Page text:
President Trump’sthat the U.S. recognizes Jerusalem as the capital of Israel and begin the process of relocating the U.S. embassy to the holy city was met with immediate backlash from the Arab world and large swaths of the international community.
“This is one of the most reckless, irresponsible moves in recent history. While he’s talking about peace, he is destroying the chances of peace,” Hanan Ashrawi, a Palestinian legislator and activist, said on CBSN.
Despite urgent appeals from Arab and European leaders, and the risk of anti-American protests and violence, Mr. Trump declared it was time for a new approach to Mideast peace after decades of failure. Calling Jerusalem Israel’s capital, he argued, was merely recognizing the obvious.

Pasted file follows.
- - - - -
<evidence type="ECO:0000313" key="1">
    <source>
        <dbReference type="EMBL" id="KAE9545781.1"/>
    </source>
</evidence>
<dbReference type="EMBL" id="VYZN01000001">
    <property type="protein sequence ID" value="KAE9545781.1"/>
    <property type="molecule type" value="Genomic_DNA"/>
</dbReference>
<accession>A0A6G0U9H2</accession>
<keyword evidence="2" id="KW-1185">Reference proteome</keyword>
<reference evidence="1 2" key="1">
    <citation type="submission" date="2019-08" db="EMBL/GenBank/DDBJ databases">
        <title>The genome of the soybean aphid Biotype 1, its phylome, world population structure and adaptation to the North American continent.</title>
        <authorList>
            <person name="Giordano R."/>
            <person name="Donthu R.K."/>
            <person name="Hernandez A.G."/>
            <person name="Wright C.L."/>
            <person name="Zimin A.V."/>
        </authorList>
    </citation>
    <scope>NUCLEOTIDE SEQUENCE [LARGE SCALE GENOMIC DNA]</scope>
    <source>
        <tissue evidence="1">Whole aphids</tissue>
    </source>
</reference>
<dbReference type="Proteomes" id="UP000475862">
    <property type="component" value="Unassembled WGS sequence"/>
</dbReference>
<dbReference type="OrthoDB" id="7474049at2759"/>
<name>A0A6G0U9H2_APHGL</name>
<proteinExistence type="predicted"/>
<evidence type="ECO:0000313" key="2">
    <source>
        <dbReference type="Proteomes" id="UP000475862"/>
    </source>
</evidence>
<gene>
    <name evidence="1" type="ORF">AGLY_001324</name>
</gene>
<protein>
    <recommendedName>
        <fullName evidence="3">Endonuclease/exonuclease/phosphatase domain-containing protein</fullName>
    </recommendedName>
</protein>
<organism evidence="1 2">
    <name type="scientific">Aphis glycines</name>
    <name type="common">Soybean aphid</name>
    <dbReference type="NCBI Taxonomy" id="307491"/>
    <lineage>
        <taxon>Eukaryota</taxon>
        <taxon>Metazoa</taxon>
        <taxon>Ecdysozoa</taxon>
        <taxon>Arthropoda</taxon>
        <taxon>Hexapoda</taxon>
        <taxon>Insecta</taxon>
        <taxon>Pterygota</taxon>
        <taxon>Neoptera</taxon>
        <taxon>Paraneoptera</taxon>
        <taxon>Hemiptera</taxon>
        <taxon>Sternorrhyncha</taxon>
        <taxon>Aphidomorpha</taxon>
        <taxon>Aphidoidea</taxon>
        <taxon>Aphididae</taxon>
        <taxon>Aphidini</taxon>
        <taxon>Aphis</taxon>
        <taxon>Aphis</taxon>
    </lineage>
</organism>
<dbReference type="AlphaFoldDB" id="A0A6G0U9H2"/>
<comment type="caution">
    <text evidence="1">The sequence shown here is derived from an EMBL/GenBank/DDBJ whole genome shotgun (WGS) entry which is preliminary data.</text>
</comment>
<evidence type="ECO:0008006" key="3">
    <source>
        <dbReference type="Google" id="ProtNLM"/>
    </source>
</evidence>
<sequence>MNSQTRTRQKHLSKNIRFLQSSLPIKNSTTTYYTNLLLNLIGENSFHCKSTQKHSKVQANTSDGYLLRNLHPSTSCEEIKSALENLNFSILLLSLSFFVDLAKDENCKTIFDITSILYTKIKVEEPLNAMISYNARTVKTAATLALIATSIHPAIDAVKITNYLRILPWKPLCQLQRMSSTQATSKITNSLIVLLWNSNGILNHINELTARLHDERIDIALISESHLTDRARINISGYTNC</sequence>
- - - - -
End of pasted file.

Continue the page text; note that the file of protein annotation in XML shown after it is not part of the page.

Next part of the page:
“We cannot solve our problems by making the same failed assumptions and repeating the same failed strategies of the past,” the president said.
Muslims across the Middle East warned of disastrous consequences as a result of Mr. Trump’s move, but in a region more divided than ever, many ask what leaders can do beyond the vehement rhetoric. Arab powerhouses are mired in their own internal troubles, their populations tired of wars, and the days when Arab leaders could challenge the United States in a meaningful way are long gone.
In Israel, Prime Minister Benjamin Netanyahu said his nation was “profoundly grateful” and that Mr. Trump’s announcement was an “important step toward peace.”